However the game giveth and the game taketh away as the Blazers quickly found out as a turnover on the ensuing inbounds play saw the ball bounce into the hands of Greenville’s Tyler Kincaid as the 6’5” senior forward was able to dash to the hole for the lay in which tied things back up at 44-44.
From there, Mennonite raced down to the other end in the ball in their hands with the chance to claim a walkoff-style victory.
And while the magic was somewhat tempered following a block which sent the ball out of bounds, possession was awarded to the Blazers underneath their own goal with just 1.7 left to tick off the clock.
Yet just as he had all game long on the offensive end, Greenville’s Joe Batt was able to be a 6’2” thorn in the Blazers’ side defensively as well by rising up to swat away Lancaster Mennonite’s last second 3 point attempt, sending the game into an additional four minute period.
Without a doubt, both teams had already emptied the tank to this point, laying absolutely everything on the line with the ultimate goal of state championship glory tantalizingly oh so close.
Yet even still, both the Trojans and Blazers would have to rise to the challenge one more time.
And speaking of rising to the challenge, that was precisely what Lancaster Mennonite was able to do once the second overtime got underway as a Roman Ali bucket got things started for the Blazers before John Gillespie was able split the Trojans’ defensive zone like a hot knife through butter as the tough-as-nails senior Blazer guard tallied 2 of his team-high 14 points. More importantly however, the Gillespie hoop increased the Mennonite lead to 48-44 with the game heading into it’s 40th and final minute.
But the Blazers were not out of the woods just yet. Not by a long shot.
Although they had seen things slip away somewhat having spotted Mennonite a four point lead with time evaporating like that of a hot summer’s rain, the Trojans simply refused to rise the white flag as evidenced by a Tyler Kincaid take to the rim which came on the heels of the Gillespie bucket, trimming Mennonite’s lead back down to just two at 48-46 with 50 seconds to go.
Down on the offensive end, Lancaster Mennonite began to milk away precious seconds away from the Greenville cause with a diligent offensive set before the Trojans were eventually forced to foul which sent the Blazers into the bonus.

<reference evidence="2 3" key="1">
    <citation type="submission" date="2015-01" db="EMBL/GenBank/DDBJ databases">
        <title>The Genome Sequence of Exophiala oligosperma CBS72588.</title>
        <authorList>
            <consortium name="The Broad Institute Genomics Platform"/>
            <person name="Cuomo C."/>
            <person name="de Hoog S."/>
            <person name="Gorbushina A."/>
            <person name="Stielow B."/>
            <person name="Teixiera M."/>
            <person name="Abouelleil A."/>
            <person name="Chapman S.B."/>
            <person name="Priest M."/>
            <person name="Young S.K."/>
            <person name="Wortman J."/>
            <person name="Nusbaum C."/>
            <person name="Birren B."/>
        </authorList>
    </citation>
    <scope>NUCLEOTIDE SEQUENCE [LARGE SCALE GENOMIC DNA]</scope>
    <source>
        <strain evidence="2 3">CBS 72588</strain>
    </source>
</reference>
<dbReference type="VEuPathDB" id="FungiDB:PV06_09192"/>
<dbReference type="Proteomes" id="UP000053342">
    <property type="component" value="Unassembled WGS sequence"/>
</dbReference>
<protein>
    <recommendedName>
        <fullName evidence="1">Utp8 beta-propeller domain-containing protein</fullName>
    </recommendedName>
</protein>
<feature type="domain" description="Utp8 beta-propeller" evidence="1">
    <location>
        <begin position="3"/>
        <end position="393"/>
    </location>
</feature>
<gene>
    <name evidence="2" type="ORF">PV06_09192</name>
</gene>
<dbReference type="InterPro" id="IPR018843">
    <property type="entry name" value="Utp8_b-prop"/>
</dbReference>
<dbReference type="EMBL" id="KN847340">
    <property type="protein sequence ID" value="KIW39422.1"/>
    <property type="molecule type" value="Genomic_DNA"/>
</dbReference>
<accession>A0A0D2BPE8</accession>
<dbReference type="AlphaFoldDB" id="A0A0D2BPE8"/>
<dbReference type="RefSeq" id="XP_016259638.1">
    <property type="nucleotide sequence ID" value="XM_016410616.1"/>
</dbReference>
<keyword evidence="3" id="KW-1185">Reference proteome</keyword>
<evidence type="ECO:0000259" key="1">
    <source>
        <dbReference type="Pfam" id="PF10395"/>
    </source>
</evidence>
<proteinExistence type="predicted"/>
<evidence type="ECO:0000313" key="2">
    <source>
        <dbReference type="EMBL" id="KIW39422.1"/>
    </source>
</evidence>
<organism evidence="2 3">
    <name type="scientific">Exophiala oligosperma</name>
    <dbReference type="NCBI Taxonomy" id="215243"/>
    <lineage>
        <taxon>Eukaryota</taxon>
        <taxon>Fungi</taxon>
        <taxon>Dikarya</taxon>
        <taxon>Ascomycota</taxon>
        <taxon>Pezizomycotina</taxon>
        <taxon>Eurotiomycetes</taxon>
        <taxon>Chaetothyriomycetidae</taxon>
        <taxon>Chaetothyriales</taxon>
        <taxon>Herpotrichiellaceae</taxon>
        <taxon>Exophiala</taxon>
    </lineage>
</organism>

Once the Trojans did indeed collect enough fouls, they would send 5’9” junior guard Elijah Bynum to the charity stripe with 17.7 left to go.
And right on cue, Bynum displayed the poise of a grizzled, battle-tested savvy veteran by calmly toeing the line and cashing in both attempts to make it a 50-46 Blazer advantage with time quickly running out on Greenville’s hopes of advancing.
However just as they had all game long, the Trojans continued to battle back in the face of adversity, pushing the Blazers to the ultimate limit as evidenced by a timely take to the rack by Joe Batt with just 4.8 left to play.
From there, Mennonite was fouled on the ensuing inbounds with just three seconds standing between them and another dose of state playoff euphoria.
And even though the front end of the 1-1 danced off the rim, this Greenville halfcourt heave was not nearly as nerve-wracking, falling short, prompting a Blazer dogpile celebration at midcourt as Lancaster Mennonite had come out on top with a 50-48 state quarterfinal triumph, making the Blazers just one of four 3A ballclubs left standing in entire state of Pennsylvania.
After the game, it was obvious that absolutely nothing was going to wipe the smile off longtime Lancaster Mennonite coach Geoff Groff’s face.
“It’s all kind of a blur,” an excited Coach Groff admitted in the immediate aftermath on Saturday afternoon. “They made the plays they needed to make,” Groff went to add regarding his squad. “It’s a tough group of kids.”
“I enjoy the process,” Groff went on to say while still reflecting in the glow of the Blazers’ state quarterfinal victory. “I enjoy being able to do what we need to do. The wins particularly when you win in this stage, when there’s a lot of pressure, yeah, this is big…It’s nice to still be playing. When you can play at this time of year and keep playing, it’s a good win.”